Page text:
Cartoonist and illustrator Sarah Glidden uses images to tackle weighty subjects.
Glidden is part of a generation using non-fiction comics to give a fresh perspective on important stories.
The Seattle-based writer made a name for herself with How to Understand Israel in 60 Days or Less, published in 2010.
In Rolling Blackouts: Dispatches from Turkey, Syria, and Iraq (2016) she followed a team of journalists on a reporting trip to the Middle East.
“The thing that I love about graphic journalism is that by looking at the drawing you’re reminded of the person behind this stuff – their humanity.”
Her work is the antithesis of the instant reaction. "The act of drawing comics takes a long time,” Glidden says.
She picks topics she hopes will be more “evergreen” and processes the subject as she’s drawing.
“It really, I hope, slows things down a little bit and can temper some of that instant emotion that comes out.”
Glidden started out accompanying friends who’d set up a non-profit journalism organisation, to see how they carried out their reporting, and to tell the stories of the people they were interviewing.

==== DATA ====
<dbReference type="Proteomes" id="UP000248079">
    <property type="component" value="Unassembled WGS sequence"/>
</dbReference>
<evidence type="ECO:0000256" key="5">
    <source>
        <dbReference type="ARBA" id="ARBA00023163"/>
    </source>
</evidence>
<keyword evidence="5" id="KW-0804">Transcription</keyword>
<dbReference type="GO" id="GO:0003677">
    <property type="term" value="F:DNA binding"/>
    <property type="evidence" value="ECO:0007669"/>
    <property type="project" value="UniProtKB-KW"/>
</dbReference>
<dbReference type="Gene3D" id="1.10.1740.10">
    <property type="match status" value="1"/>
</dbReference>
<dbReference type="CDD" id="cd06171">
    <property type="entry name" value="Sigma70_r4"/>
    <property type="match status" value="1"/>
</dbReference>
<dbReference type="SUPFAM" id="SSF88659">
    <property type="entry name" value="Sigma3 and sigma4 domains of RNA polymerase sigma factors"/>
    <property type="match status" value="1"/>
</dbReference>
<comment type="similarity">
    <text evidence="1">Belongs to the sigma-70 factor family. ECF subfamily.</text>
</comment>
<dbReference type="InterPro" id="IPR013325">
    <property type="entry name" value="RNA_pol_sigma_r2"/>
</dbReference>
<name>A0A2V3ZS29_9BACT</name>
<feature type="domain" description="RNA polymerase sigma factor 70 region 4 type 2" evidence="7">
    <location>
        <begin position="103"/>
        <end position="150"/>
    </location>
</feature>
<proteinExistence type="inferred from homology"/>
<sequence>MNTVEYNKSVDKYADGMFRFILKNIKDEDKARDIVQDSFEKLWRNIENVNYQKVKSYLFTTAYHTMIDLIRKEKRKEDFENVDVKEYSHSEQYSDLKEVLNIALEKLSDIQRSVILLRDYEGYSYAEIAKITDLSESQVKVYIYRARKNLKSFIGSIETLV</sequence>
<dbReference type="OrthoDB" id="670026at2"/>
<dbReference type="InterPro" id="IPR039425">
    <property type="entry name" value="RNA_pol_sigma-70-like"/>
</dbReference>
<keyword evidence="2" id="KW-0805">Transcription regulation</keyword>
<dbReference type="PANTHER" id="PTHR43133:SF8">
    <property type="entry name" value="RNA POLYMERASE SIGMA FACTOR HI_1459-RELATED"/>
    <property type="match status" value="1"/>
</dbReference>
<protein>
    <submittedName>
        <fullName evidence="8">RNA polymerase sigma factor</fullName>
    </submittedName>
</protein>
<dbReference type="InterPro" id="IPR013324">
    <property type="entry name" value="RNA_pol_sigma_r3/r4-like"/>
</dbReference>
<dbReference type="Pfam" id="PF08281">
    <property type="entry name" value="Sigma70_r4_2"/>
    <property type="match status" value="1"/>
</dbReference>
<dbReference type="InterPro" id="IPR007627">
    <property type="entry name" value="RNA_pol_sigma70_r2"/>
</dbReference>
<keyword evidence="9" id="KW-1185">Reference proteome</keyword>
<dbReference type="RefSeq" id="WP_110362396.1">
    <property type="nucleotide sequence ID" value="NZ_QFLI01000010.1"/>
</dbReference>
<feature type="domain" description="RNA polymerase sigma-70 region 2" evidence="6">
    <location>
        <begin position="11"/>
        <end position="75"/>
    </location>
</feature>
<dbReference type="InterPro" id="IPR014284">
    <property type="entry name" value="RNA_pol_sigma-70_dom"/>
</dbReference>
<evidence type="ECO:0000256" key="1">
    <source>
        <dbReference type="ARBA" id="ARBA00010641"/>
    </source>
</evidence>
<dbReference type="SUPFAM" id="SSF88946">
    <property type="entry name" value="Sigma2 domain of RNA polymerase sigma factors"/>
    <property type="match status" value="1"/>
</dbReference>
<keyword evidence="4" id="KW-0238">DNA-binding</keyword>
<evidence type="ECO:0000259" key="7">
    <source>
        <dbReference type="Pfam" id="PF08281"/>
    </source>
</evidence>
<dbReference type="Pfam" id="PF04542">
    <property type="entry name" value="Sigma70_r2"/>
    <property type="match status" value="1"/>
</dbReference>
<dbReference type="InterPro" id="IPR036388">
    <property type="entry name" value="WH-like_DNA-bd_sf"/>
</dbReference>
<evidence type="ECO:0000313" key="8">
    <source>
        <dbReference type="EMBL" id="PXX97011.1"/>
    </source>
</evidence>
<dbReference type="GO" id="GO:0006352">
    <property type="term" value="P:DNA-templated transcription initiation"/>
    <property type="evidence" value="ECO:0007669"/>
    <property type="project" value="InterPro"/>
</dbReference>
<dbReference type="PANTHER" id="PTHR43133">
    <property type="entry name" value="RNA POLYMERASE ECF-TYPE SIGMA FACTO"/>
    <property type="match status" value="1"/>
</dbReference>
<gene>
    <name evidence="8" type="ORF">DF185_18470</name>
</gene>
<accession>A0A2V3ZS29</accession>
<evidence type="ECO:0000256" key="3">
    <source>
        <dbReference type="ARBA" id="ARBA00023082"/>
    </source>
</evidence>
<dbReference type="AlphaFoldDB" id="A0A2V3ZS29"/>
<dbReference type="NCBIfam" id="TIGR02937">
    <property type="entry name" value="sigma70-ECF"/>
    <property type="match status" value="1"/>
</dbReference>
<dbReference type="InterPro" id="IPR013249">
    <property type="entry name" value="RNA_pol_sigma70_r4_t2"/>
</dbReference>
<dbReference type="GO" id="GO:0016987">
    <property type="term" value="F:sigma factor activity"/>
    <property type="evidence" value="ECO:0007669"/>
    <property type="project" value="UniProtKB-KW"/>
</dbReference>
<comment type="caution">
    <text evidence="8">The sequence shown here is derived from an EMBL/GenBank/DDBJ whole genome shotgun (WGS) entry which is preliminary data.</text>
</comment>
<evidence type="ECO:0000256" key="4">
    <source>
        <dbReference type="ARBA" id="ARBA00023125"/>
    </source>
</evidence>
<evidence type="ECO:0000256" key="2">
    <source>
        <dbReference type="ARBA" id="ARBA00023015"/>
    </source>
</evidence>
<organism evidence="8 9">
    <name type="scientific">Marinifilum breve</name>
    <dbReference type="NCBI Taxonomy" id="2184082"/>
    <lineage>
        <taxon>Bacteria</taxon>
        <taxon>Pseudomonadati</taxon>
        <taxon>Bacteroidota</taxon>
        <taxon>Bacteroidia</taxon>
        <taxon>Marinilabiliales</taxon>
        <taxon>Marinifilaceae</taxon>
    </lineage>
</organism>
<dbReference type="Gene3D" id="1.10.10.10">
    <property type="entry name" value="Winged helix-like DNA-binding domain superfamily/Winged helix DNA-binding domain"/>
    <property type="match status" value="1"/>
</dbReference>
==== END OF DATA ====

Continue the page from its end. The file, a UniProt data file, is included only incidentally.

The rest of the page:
Reporting was more complicated, less noble and less glamorous than she’d expected
"There's a lot of decisions journalists have to make that are not so noble ...so the book became more of an exploration into how they work around these obstacles and how they’re really just human beings, who can make mistakes, trying to do their best.
“The most revelatory thing for me … is that journalism doesn’t always make a difference.”
Reporting on Iraqi refugees, living in Syria, Glidden wanted to tell Americans what was happening and thought it might inspire some action. “But of course, not that many people are going to read a given piece of journalism and you can’t control what they do about it.”
The took place before the war in Syria broke out. Glidden says it was a more optimistic time, with then-US President Barack Obama talking about accepting more refugees.
“Now it seems like things have gotten much, much worse, and the situation with refugees [in the US] is terrible. We’ve cut down the number of refugees that we’re accepting, there’s an enormous amount of misinformation and xenophobia.
“It’s hard to go around promoting something that you did when you were still kind of hopeful about the situation.”
Sarah Glidden is a guest at two sessions and schools day during Writers & Readers from 8-11 March at the New Zealand Festival.